COLUMN: Ask The Real Estate Pros

Q: Dear Spence and Marty: I’ve inherited a small nest egg and would like to get started in real estate. I would like to buy a 2 or 3-unit apartment building but I’m finding that I cannot really find the quality of building I would like and in the kind of neighborhood I’d feel comfortable owning in.  I’m not sure what to do next. What should I do?

Thanks,  Len

A: One thing we have found after a combined more than 50 years in real estate is that one common mistake many novice real estate investors make is thinking in terms of ‘pride of ownership’ rather than ‘profit of ownership.’  In all actuality just as many fortunes have been made by investing in lower income areas as in higher-end areas, and usually for a much less outlay of upfront money and trouble.

When talking to investors about the kind and location of property you would like to buy the answer we most often get is the “best property” in the “best location: with the “best tenants.”  Boiled down, what they are saying is something like this:

  • By best property, they mean a property they would be willing to live in or better.
  • By best location, they mean something comparable to their own neighborhood, or better
  • ‪By best tenants, they mean someone like himself or herself, or better.

These goals are well and good, but expensive. It is probably unlikely that you could (or would want to) buy a three or four unit property in an expensive neighborhood of your choice; buying a small building in an upscale area is really out of reach for most beginning investors.

But don’t fret; you’ll be surprised to learn that the best property in the best locations only rarely makes the best real estate investment because high-end properties demand high-end prices and as such, the economics of operation are usually far less attractive.

The best part of buying the moderately priced investment property is that these middle-of-the-road-type buildings create positive cash flow.

On the other hand, lesser buildings located in your second or third choice for location often will have just the reverse effect.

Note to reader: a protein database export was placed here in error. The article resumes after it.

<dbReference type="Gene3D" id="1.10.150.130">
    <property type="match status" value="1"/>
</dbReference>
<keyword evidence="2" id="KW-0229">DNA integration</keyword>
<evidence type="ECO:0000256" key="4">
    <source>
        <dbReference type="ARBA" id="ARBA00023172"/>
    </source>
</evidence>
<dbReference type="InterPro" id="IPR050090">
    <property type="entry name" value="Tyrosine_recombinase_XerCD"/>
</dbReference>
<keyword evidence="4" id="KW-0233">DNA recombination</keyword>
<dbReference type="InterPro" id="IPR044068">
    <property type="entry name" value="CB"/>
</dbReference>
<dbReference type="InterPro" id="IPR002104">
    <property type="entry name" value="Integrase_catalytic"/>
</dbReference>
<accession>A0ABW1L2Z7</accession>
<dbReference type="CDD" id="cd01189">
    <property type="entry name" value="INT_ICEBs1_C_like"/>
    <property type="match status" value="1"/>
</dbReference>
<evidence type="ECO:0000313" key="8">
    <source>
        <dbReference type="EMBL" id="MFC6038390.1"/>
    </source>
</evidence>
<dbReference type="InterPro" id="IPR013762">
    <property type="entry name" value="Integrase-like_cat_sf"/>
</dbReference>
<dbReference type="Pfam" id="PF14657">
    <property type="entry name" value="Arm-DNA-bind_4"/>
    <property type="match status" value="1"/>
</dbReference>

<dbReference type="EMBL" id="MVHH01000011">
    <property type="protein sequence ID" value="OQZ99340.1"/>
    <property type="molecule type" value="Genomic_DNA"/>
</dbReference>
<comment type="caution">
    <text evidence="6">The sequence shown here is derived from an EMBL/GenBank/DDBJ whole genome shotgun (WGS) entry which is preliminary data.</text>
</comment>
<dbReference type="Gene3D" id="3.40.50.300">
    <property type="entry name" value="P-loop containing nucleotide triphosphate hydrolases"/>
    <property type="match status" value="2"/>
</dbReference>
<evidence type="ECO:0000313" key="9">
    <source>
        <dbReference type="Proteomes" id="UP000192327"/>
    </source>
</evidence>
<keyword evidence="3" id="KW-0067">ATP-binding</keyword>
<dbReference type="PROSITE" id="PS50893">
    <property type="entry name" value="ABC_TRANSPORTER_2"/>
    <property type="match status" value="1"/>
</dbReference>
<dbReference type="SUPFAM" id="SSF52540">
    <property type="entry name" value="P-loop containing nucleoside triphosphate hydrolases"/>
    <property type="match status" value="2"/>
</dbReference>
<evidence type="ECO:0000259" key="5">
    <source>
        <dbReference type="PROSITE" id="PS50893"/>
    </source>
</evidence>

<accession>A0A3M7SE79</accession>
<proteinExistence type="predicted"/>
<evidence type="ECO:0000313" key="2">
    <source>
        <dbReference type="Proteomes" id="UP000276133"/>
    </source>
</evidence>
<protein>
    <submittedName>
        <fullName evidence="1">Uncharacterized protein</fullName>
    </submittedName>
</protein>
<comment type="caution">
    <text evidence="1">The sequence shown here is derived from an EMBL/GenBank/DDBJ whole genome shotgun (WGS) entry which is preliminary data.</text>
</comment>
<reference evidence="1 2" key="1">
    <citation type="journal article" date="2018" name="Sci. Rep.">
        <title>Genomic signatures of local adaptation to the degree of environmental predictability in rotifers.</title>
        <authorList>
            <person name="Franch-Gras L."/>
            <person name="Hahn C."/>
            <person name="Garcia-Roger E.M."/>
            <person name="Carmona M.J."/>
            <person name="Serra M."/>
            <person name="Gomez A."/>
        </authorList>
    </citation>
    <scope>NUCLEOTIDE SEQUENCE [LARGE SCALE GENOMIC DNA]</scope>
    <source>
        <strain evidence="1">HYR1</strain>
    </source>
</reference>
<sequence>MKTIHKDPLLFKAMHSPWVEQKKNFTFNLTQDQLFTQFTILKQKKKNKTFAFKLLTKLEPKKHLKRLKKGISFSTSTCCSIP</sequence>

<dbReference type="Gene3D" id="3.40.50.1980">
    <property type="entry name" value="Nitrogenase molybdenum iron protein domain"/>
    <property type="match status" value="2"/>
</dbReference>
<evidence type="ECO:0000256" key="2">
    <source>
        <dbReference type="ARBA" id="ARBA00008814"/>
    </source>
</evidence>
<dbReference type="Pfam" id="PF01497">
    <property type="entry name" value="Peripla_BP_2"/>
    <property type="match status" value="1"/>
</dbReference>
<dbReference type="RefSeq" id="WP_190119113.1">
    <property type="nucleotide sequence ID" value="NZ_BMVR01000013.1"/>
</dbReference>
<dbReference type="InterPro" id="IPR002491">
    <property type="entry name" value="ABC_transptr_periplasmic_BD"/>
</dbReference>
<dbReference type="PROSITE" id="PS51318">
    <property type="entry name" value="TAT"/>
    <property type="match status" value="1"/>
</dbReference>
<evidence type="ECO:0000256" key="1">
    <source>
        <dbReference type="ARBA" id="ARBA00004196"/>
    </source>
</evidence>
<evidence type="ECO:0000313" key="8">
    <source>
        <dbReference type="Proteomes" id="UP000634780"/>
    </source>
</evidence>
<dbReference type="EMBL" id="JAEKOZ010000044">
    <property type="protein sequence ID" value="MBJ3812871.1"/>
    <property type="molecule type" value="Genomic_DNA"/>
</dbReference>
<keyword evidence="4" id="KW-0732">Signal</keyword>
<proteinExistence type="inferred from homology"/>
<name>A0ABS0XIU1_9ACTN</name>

• ‪Prices are more favorable
  • Terms will be negotiable
  • Operating costs will be less
  • A lower down payment is needed
  • Sellers will frequently carry some of the financing at favorable terms.
  • These usually areas that are least affected by recession.

Sure it’s true that tenants in richer areas are typically better off financially, but guess what? It is the tenant in lesser areas who really appreciate all the little things you might do to make their home a nicer place to live – painting the front stoop when needed, putting in new window coverings, planting some flowers outside).  Conversely, the tenants in the best areas often always expect you to go the extra mile for them, and then some.

Furthermore, higher-end units will necessitate more expensive carpet, trendier window coverings, and top of the line appliance as well as that they often have multiple baths, decks or patios, extensive landscaping needs, and other extra luxuries that the moderately priced rentals won’t have.

And the upkeep on all these extras will always add up to a significantly higher ongoing expense for, which is something that will never make a smart investor happy.

Additionally, from a practical standpoint, managing tenants in these more middle-of-the-road units can easily be handled by a professional property management firm. Most investors have more than enough going on in their lives that they don’t need another part-time job like property management to worry about.

The best part of buying the moderately priced investment property is that most of these middle-of-the-road-type buildings will create enough cash flow to pay for professional management and still give the investor a nice cash-on-cash return on top of the other benefits of owning investment property.

Though we’re certainly not advocating that you buy in a gang-laced area, we are suggesting that you find an area that is somewhere in between the best and the worst.  Successful billionaire real estate investors like Donald Sterling, Marvin Davis, and even Donald Trump would all agree that this is where the money is made.

Got a question for Spence and Marty? Email them at [email protected]